Tech Companies in Asia upping the ante in collaboration
Singapore, 12 March 2009 – In today’s challenging economic climate, collaboration opens up innovative opportunities by providing access to resources and new talents, sources of capital, and marketing channels, according to PricewaterhouseCoopers (PwC) in a recently launched survey report “Technology Executive Connections: Managing the risks and rewards of collaboration”, the sixth in a series that explores challenging issues facing executives working in today’s global technology companies.
“In times of financial and economic uncertainties, companies are looking for strategic advantages at low costs. With the pace of change in technology, it is virtually impossible to do everything on your own. Effective external collaboration is critical in our increasingly complex and interconnected world. Technology companies in Asia are recognising this, especially as they seek growth in developing markets” says Greg Unsworth, Asia Pacific Technology Industry Leader, PricewaterhouseCoopers LLP (Singapore).
Key findings of companies in Asia:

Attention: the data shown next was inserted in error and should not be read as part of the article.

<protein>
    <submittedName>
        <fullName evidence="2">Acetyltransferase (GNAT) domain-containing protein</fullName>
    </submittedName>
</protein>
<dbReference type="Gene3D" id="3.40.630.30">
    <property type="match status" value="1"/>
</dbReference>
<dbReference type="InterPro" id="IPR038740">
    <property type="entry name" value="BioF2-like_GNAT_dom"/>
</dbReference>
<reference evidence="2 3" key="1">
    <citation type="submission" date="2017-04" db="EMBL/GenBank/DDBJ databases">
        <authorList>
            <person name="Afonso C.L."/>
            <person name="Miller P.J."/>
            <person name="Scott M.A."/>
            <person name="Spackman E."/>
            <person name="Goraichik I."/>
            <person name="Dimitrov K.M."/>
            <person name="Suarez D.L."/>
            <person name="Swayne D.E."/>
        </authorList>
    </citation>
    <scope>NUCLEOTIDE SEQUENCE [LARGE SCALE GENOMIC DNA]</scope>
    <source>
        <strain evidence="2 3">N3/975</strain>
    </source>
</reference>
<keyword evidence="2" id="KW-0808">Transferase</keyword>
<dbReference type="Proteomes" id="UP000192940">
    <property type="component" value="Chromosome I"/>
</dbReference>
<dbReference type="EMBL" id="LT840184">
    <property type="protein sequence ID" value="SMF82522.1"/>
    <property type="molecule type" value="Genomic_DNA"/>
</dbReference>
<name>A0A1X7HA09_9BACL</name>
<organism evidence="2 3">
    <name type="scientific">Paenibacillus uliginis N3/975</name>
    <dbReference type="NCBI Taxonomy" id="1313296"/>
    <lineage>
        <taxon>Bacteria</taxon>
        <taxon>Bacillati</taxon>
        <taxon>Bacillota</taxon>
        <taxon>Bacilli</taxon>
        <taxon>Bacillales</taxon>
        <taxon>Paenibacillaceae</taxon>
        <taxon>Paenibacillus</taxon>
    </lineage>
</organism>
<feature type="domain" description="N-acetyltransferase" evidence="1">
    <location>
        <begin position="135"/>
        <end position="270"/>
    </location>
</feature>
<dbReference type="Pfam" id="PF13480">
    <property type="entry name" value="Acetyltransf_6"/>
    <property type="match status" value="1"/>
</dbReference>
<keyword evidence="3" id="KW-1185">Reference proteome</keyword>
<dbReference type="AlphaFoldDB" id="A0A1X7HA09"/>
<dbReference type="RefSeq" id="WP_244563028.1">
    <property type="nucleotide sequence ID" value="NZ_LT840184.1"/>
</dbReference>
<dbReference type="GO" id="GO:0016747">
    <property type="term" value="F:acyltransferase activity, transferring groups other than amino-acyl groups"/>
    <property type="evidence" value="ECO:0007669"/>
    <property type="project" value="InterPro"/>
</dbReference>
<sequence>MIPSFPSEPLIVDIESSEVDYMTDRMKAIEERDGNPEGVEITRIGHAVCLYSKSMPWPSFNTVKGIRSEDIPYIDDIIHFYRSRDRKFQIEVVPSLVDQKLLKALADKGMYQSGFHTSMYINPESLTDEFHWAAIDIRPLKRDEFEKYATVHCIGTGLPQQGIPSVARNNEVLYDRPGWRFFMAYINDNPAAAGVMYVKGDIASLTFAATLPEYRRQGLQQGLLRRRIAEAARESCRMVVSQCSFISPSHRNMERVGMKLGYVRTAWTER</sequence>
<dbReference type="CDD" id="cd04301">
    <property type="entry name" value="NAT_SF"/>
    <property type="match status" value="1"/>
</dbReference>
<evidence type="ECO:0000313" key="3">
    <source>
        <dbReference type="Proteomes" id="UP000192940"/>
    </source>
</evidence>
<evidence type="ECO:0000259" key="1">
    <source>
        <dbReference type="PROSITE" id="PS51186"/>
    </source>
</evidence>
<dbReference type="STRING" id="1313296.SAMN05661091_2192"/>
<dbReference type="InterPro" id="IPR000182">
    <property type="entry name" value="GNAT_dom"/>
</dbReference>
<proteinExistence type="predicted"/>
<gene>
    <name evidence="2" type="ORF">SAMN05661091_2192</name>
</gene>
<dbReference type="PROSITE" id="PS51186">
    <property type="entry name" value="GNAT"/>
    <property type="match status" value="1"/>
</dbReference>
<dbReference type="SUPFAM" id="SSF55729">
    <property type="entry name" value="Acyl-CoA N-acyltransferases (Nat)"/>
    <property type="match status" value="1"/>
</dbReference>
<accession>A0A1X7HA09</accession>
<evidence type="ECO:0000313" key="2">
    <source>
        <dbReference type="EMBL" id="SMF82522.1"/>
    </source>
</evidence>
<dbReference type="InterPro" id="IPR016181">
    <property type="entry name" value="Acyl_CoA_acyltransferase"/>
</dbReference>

- Core competence in managing collaboration is becoming more important in Asia: The PwC survey findings reveal that more technology companies in Asia are attaching increasing importance to collaboration in the next three years. Over 50 per cent of respondents in Asia Pacific agree that collaboration is very important to a company’s success, but a significantly higher percentage, at 78 per cent, expect to see collaboration becoming more fundamental to their success in three years.
Over 70 per cent of Asia Pacific respondents indicate that they need external collaboration to keep up with the pace of technology. Forty-five per cent particularly expect open-source collaboration to become a very significant component in their business model.
- Meeting the needs of customers is the primary driver for collaboration: Companies today choose to collaborate – and choose their partners – based on a belief that it will lead to improvements in products, services and the overall quality of a customer’s experience. Survey respondents in Asia Pacific indicate that collaboration today focused mainly on product and service development (37 per cent) and selling (29 per cent), with research and development (24 per cent) and marketing (24 per cent) also significant areas of focus.